2. In-Event, Primary Adrenal Dump: This occurs rapidly and very intensely. It is when your adrenal glands “dump” large amounts of the hormone into your system. This is to prepare you for major physical activity. The effects of adrenaline are varied, but it is important too remember that this state is the ultimate survival tool. Adrenaline can cause a variety of effects to the body. It can tighten the muscles in preparation for trauma. It will cause visual exclusion or narrowing of vision, which causes you to lose your peripheral vision, creating tunnel vision. It leads to auditory exclusion, in which you lose a high percentage of your hearing ?this is why athletes can’t hear the crowds at athletic events. Adrenaline can speed up the heart rate. It can release ATP to give extra physical strength, but it can also cause rapid exhaustion, giving you the shakes.┬áMentally, it can cause rapid cognitive activity, giving you an overload of thoughts ?usually negative ?which can flood your mind, making you feel overwhelmed. It can also increase your breathing rate. These things, in and of themselves, are bad and are not to be feared. They prepare your body for action. People that channel this into productive use excel in tense and stressful situations. These are the people who do better on rank tests, fights and other events when most people go down a notch.
  3. In-Event, Secondary Adrenal Dump: This is a second dump which increases the effects of the above, as well as blocks pain, gives a secondary rush of energy, and creates extra negative thoughts. This state is intended to give you that “second wind,” of extra physical endurance, strength, and power to finish your task. This state explains why some people get better as a game, or fight, goes on. This is why in football, some athletes go out of their way to get hit a few times, in order to “get into the flow of the game.”
  4. Post-Event Adrenal Drip. After an event, the adrenal glands secrete small amounts of adrenaline. This causes slightly higher physical tension and leads to mentally repeating the event and reliving the fight. This state is much like the first and is intended to help your body readjust to the effects of the stressful event. This leads to physical and mental exhaustion.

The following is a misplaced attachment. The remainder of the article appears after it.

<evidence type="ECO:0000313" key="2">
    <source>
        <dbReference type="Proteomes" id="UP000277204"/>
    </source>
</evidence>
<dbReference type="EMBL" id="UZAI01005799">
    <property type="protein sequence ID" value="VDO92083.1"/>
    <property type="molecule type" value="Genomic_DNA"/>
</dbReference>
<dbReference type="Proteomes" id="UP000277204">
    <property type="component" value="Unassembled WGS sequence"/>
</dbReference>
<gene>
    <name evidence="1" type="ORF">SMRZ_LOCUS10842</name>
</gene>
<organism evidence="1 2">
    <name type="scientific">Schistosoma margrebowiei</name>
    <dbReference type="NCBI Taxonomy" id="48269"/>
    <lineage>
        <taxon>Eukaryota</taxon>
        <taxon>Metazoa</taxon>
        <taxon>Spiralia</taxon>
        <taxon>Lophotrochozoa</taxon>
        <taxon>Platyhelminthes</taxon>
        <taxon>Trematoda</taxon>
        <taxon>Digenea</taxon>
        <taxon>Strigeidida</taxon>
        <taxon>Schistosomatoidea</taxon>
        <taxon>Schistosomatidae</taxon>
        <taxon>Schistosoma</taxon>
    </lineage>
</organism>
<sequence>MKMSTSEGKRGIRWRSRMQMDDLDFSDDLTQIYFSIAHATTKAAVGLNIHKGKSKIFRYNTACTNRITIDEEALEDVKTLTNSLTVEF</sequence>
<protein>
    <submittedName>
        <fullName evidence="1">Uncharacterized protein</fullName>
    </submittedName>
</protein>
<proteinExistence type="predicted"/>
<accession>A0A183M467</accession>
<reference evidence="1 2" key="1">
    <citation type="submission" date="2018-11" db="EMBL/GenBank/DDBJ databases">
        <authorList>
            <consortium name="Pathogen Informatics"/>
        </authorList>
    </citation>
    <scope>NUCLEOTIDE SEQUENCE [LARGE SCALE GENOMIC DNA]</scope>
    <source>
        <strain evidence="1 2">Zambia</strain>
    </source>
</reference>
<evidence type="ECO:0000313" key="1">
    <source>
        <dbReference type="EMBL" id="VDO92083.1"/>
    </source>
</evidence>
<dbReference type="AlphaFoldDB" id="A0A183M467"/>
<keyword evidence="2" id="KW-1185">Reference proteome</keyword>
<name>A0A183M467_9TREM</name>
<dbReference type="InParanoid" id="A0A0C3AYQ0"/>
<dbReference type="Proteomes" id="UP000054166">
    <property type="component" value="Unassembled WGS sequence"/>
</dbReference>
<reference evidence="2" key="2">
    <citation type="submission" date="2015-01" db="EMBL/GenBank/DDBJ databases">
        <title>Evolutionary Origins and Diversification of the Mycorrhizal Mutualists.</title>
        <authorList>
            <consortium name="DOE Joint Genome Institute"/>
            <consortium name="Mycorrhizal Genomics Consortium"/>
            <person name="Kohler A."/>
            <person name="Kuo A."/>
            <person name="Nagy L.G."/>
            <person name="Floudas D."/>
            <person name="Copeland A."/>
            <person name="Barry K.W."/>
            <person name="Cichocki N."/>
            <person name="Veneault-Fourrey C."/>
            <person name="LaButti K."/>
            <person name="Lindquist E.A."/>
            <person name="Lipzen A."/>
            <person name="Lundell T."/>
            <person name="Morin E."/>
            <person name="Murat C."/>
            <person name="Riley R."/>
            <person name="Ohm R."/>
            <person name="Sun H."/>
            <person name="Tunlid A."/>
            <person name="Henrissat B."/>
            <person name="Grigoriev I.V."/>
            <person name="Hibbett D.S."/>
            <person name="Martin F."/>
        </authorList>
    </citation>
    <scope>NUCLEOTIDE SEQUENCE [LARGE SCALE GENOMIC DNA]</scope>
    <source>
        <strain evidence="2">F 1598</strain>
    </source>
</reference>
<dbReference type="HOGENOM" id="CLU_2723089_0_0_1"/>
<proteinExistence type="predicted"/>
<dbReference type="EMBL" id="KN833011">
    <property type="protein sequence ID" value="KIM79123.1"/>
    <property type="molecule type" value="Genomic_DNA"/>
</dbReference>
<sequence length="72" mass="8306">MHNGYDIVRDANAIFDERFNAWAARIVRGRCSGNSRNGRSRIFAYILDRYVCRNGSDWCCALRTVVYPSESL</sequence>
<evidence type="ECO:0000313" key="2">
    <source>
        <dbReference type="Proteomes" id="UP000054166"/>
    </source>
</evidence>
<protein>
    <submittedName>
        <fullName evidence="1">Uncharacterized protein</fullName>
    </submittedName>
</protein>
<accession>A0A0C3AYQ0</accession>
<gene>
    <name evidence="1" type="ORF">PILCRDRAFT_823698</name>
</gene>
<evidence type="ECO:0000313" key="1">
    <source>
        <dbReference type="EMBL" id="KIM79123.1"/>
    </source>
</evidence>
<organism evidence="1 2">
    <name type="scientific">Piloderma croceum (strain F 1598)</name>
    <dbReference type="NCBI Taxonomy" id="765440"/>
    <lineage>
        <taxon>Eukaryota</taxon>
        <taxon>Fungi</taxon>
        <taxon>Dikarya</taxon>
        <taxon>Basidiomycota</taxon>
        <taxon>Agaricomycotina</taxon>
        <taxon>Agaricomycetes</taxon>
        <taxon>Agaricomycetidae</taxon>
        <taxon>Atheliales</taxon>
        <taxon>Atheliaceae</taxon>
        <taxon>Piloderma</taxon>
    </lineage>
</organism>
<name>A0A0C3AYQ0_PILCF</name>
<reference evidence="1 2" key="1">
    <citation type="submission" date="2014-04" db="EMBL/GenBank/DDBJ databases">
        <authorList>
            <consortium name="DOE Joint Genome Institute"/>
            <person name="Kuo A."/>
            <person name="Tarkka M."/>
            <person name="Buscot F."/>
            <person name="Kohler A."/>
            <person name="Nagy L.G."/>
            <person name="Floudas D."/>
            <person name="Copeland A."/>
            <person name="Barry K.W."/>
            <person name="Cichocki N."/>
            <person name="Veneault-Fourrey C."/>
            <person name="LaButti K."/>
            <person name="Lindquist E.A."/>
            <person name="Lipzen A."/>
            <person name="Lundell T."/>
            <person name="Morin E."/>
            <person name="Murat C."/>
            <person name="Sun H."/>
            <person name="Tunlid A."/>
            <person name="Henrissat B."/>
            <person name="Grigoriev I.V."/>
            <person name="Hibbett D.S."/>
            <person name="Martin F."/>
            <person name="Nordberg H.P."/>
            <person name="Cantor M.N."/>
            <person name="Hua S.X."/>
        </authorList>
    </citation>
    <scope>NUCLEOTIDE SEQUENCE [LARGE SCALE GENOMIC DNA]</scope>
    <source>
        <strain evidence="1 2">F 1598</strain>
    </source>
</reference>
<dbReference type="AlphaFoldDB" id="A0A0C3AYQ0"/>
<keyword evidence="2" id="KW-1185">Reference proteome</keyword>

Channeling Fear Into Power

Once it is understood that the physical states of fear are intended to help you, the importance of not labeling these as “good” or “bad” is obvious. Just accept these states, then let the mind take over and channel the extra energy from the adrenaline to your own use. To learn to harness fear, the first step is to recognize that it is normal. Insight and knowledge opens the door to channel this wonderful, power-packed state into something that can give you an edge in hostile situations. The first step is to find and identify the first feelings of fear ?the pre-event adrenaline release: How do you feel? Where do you feel it (stomach, chest, shoulders, back, et cetera)? What is your state of mind? To do this exercise, think of something that makes you fearful such as a confrontation with your boss, an IRS audit, or stepping onto the mat for a tournament fight. Relive the situation, note the above sensations, label the information, and store it.

Next, think of a time you were at your very best and were physically and mentally sharp. It could be a tournament you did well at, an academic test, or a business deal. Now imagine a circle on the floor. This is your circle of excellence and power. What color is this circle? Does it have a sound, a taste, a smell? Do this until you’ve established a recognizable and identifiable presence for it.
Now, think of your positive event and step into your circle ?pull the circle into you. Throw your shoulders back. Feel the focus and the power. Repeat this twice. Now step out of the circle and access your fearful state. As you begin to feel the fear (the adrenaline state), step back into your circle and breathe in deeply. Do this five times. This is the first step in turning fear into power. Now, when your body starts to access the state of fear, it will naturally go into the circle of power. The more often you do this training, the more automatic the response will be when confronted by a stressful situation. As Tsunetome Yamamoto, an 18th century samurai, said, “The realization of certain death should be renewed every morning. Each morning, you must prepare yourself for every kind of death with composure of mind. Imagine yourself broken by bows, guns, spears, swords, carried off by floods, leaping into a huge fire, struck by lightening, torn apart by earthquakes, plunging from a cliff, or as a disease-ridden corpse.”
It may sound morbid, but if you can imagine your deepest fears, death, humiliation, loss of pride, and step into power, you will be in a better position to face whatever comes your way. It will help you to develop the heart of a warrior.

Dr. Will Horton, a martial artist and the founder of The National Federation of Neurolinguistic Psychology, is available for consultation, speaking engagements, or seminars by calling 800-758-4635, or visiting www.niptoday.com.